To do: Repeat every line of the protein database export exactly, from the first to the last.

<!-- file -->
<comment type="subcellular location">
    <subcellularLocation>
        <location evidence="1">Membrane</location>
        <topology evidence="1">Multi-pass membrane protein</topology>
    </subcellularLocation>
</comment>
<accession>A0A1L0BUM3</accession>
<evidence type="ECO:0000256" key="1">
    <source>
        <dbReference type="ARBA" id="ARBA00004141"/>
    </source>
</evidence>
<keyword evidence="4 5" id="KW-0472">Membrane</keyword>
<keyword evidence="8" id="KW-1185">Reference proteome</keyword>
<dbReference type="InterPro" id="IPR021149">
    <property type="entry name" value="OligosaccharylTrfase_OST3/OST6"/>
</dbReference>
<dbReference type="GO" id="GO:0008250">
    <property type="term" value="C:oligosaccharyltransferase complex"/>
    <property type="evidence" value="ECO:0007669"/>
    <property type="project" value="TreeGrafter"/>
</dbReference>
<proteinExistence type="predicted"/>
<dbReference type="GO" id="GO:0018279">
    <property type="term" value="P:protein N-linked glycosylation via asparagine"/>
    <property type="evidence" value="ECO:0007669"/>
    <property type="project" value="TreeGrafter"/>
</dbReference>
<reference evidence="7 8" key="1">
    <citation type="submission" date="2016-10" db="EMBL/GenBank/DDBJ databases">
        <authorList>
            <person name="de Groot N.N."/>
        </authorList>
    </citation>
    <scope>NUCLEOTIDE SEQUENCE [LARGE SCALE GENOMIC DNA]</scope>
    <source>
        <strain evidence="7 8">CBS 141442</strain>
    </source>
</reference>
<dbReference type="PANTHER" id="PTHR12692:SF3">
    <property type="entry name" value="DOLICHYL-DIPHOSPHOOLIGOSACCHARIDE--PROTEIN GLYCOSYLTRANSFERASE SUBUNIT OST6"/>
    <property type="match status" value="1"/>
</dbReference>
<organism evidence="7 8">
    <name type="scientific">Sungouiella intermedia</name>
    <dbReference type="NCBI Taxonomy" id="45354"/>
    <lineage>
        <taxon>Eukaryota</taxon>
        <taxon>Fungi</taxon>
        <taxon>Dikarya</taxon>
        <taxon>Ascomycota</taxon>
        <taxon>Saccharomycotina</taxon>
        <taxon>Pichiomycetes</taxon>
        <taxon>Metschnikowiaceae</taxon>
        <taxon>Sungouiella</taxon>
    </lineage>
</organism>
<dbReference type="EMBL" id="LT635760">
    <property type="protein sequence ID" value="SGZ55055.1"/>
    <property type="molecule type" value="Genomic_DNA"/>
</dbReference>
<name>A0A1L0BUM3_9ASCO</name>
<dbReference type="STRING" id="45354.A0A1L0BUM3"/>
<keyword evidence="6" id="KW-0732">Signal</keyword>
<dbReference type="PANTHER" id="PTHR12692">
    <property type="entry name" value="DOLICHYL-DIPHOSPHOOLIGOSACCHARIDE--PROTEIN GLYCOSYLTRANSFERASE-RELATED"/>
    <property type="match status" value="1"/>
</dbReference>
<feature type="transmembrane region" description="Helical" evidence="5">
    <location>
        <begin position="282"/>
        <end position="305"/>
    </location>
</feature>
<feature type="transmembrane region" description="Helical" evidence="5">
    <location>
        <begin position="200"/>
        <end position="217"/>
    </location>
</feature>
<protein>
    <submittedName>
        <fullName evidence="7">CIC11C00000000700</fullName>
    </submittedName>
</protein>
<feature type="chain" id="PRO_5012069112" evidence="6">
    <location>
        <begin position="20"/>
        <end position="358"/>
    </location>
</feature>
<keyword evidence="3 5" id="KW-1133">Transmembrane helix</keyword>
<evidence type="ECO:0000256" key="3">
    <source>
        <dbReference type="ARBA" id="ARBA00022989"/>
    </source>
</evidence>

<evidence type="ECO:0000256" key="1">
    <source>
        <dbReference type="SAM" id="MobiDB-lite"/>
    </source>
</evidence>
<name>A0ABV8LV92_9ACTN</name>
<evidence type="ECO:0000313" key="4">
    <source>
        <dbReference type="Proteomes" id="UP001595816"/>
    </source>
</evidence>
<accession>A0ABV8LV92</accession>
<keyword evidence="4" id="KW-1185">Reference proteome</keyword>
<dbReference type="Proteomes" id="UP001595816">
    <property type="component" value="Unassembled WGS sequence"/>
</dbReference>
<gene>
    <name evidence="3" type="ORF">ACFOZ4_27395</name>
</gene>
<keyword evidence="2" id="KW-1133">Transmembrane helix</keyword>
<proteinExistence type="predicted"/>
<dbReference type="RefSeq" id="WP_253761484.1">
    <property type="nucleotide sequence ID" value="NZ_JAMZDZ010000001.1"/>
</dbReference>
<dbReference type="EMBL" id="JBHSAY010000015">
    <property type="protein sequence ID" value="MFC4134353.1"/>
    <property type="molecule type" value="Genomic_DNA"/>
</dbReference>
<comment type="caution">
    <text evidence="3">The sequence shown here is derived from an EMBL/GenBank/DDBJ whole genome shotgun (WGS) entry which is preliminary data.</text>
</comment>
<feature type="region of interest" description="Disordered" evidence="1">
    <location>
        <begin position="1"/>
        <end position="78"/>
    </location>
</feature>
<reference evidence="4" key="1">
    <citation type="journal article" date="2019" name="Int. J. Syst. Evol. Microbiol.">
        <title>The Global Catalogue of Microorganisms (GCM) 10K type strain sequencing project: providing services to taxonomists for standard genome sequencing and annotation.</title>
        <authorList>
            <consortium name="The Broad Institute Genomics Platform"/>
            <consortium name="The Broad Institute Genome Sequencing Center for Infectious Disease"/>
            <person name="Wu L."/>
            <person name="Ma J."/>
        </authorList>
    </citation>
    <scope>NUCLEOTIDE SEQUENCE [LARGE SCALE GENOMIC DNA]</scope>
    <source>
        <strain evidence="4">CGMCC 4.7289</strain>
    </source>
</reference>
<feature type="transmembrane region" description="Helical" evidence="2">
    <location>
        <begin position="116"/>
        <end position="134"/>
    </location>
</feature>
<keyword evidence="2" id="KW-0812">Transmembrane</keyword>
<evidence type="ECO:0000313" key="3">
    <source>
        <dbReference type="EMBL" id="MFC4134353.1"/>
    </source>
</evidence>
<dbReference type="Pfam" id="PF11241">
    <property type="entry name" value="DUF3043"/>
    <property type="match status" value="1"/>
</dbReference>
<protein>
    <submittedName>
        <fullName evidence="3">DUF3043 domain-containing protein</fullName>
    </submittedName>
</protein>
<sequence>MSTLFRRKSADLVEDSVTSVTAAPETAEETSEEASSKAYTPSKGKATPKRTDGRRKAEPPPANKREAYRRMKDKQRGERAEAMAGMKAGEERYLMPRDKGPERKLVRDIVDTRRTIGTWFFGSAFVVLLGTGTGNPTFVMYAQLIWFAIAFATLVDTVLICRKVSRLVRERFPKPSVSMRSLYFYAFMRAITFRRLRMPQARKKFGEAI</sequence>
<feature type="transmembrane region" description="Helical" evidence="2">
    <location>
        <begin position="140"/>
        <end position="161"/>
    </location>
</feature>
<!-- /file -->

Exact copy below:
<comment type="subcellular location">
    <subcellularLocation>
        <location evidence="1">Membrane</location>
        <topology evidence="1">Multi-pass membrane protein</topology>
    </subcellularLocation>
</comment>
<accession>A0A1L0BUM3</accession>
<evidence type="ECO:0000256" key="1">
    <source>
        <dbReference type="ARBA" id="ARBA00004141"/>
    </source>
</evidence>
<keyword evidence="4 5" id="KW-0472">Membrane</keyword>
<keyword evidence="8" id="KW-1185">Reference proteome</keyword>
<dbReference type="InterPro" id="IPR021149">
    <property type="entry name" value="OligosaccharylTrfase_OST3/OST6"/>
</dbReference>
<dbReference type="GO" id="GO:0008250">
    <property type="term" value="C:oligosaccharyltransferase complex"/>
    <property type="evidence" value="ECO:0007669"/>
    <property type="project" value="TreeGrafter"/>
</dbReference>
<proteinExistence type="predicted"/>
<dbReference type="GO" id="GO:0018279">
    <property type="term" value="P:protein N-linked glycosylation via asparagine"/>
    <property type="evidence" value="ECO:0007669"/>
    <property type="project" value="TreeGrafter"/>
</dbReference>
<reference evidence="7 8" key="1">
    <citation type="submission" date="2016-10" db="EMBL/GenBank/DDBJ databases">
        <authorList>
            <person name="de Groot N.N."/>
        </authorList>
    </citation>
    <scope>NUCLEOTIDE SEQUENCE [LARGE SCALE GENOMIC DNA]</scope>
    <source>
        <strain evidence="7 8">CBS 141442</strain>
    </source>
</reference>
<dbReference type="PANTHER" id="PTHR12692:SF3">
    <property type="entry name" value="DOLICHYL-DIPHOSPHOOLIGOSACCHARIDE--PROTEIN GLYCOSYLTRANSFERASE SUBUNIT OST6"/>
    <property type="match status" value="1"/>
</dbReference>
<organism evidence="7 8">
    <name type="scientific">Sungouiella intermedia</name>
    <dbReference type="NCBI Taxonomy" id="45354"/>
    <lineage>
        <taxon>Eukaryota</taxon>
        <taxon>Fungi</taxon>
        <taxon>Dikarya</taxon>
        <taxon>Ascomycota</taxon>
        <taxon>Saccharomycotina</taxon>
        <taxon>Pichiomycetes</taxon>
        <taxon>Metschnikowiaceae</taxon>
        <taxon>Sungouiella</taxon>
    </lineage>
</organism>
<dbReference type="EMBL" id="LT635760">
    <property type="protein sequence ID" value="SGZ55055.1"/>
    <property type="molecule type" value="Genomic_DNA"/>
</dbReference>
<name>A0A1L0BUM3_9ASCO</name>
<dbReference type="STRING" id="45354.A0A1L0BUM3"/>
<keyword evidence="6" id="KW-0732">Signal</keyword>
<dbReference type="PANTHER" id="PTHR12692">
    <property type="entry name" value="DOLICHYL-DIPHOSPHOOLIGOSACCHARIDE--PROTEIN GLYCOSYLTRANSFERASE-RELATED"/>
    <property type="match status" value="1"/>
</dbReference>
<feature type="transmembrane region" description="Helical" evidence="5">
    <location>
        <begin position="282"/>
        <end position="305"/>
    </location>
</feature>
<feature type="transmembrane region" description="Helical" evidence="5">
    <location>
        <begin position="200"/>
        <end position="217"/>
    </location>
</feature>
<protein>
    <submittedName>
        <fullName evidence="7">CIC11C00000000700</fullName>
    </submittedName>
</protein>
<feature type="chain" id="PRO_5012069112" evidence="6">
    <location>
        <begin position="20"/>
        <end position="358"/>
    </location>
</feature>
<keyword evidence="3 5" id="KW-1133">Transmembrane helix</keyword>
<evidence type="ECO:0000256" key="3">
    <source>
        <dbReference type="ARBA" id="ARBA00022989"/>
    </source>
</evidence>

<evidence type="ECO:0000256" key="1">
    <source>
        <dbReference type="SAM" id="MobiDB-lite"/>
    </source>
</evidence>
<name>A0ABV8LV92_9ACTN</name>
<evidence type="ECO:0000313" key="4">
    <source>
        <dbReference type="Proteomes" id="UP001595816"/>
    </source>
</evidence>
<accession>A0ABV8LV92</accession>
<keyword evidence="4" id="KW-1185">Reference proteome</keyword>
<dbReference type="Proteomes" id="UP001595816">
    <property type="component" value="Unassembled WGS sequence"/>
</dbReference>
<gene>
    <name evidence="3" type="ORF">ACFOZ4_27395</name>
</gene>
<keyword evidence="2" id="KW-1133">Transmembrane helix</keyword>
<proteinExistence type="predicted"/>
<dbReference type="RefSeq" id="WP_253761484.1">
    <property type="nucleotide sequence ID" value="NZ_JAMZDZ010000001.1"/>
</dbReference>
<dbReference type="EMBL" id="JBHSAY010000015">
    <property type="protein sequence ID" value="MFC4134353.1"/>
    <property type="molecule type" value="Genomic_DNA"/>
</dbReference>
<comment type="caution">
    <text evidence="3">The sequence shown here is derived from an EMBL/GenBank/DDBJ whole genome shotgun (WGS) entry which is preliminary data.</text>
</comment>
<feature type="region of interest" description="Disordered" evidence="1">
    <location>
        <begin position="1"/>
        <end position="78"/>
    </location>
</feature>
<reference evidence="4" key="1">
    <citation type="journal article" date="2019" name="Int. J. Syst. Evol. Microbiol.">
        <title>The Global Catalogue of Microorganisms (GCM) 10K type strain sequencing project: providing services to taxonomists for standard genome sequencing and annotation.</title>
        <authorList>
            <consortium name="The Broad Institute Genomics Platform"/>
            <consortium name="The Broad Institute Genome Sequencing Center for Infectious Disease"/>
            <person name="Wu L."/>
            <person name="Ma J."/>
        </authorList>
    </citation>
    <scope>NUCLEOTIDE SEQUENCE [LARGE SCALE GENOMIC DNA]</scope>
    <source>
        <strain evidence="4">CGMCC 4.7289</strain>
    </source>
</reference>
<feature type="transmembrane region" description="Helical" evidence="2">
    <location>
        <begin position="116"/>
        <end position="134"/>
    </location>
</feature>
<keyword evidence="2" id="KW-0812">Transmembrane</keyword>
<evidence type="ECO:0000313" key="3">
    <source>
        <dbReference type="EMBL" id="MFC4134353.1"/>
    </source>
</evidence>
<dbReference type="Pfam" id="PF11241">
    <property type="entry name" value="DUF3043"/>
    <property type="match status" value="1"/>
</dbReference>
<protein>
    <submittedName>
        <fullName evidence="3">DUF3043 domain-containing protein</fullName>
    </submittedName>
</protein>
<sequence>MSTLFRRKSADLVEDSVTSVTAAPETAEETSEEASSKAYTPSKGKATPKRTDGRRKAEPPPANKREAYRRMKDKQRGERAEAMAGMKAGEERYLMPRDKGPERKLVRDIVDTRRTIGTWFFGSAFVVLLGTGTGNPTFVMYAQLIWFAIAFATLVDTVLICRKVSRLVRERFPKPSVSMRSLYFYAFMRAITFRRLRMPQARKKFGEAI</sequence>
<feature type="transmembrane region" description="Helical" evidence="2">
    <location>
        <begin position="140"/>
        <end position="161"/>
    </location>
</feature>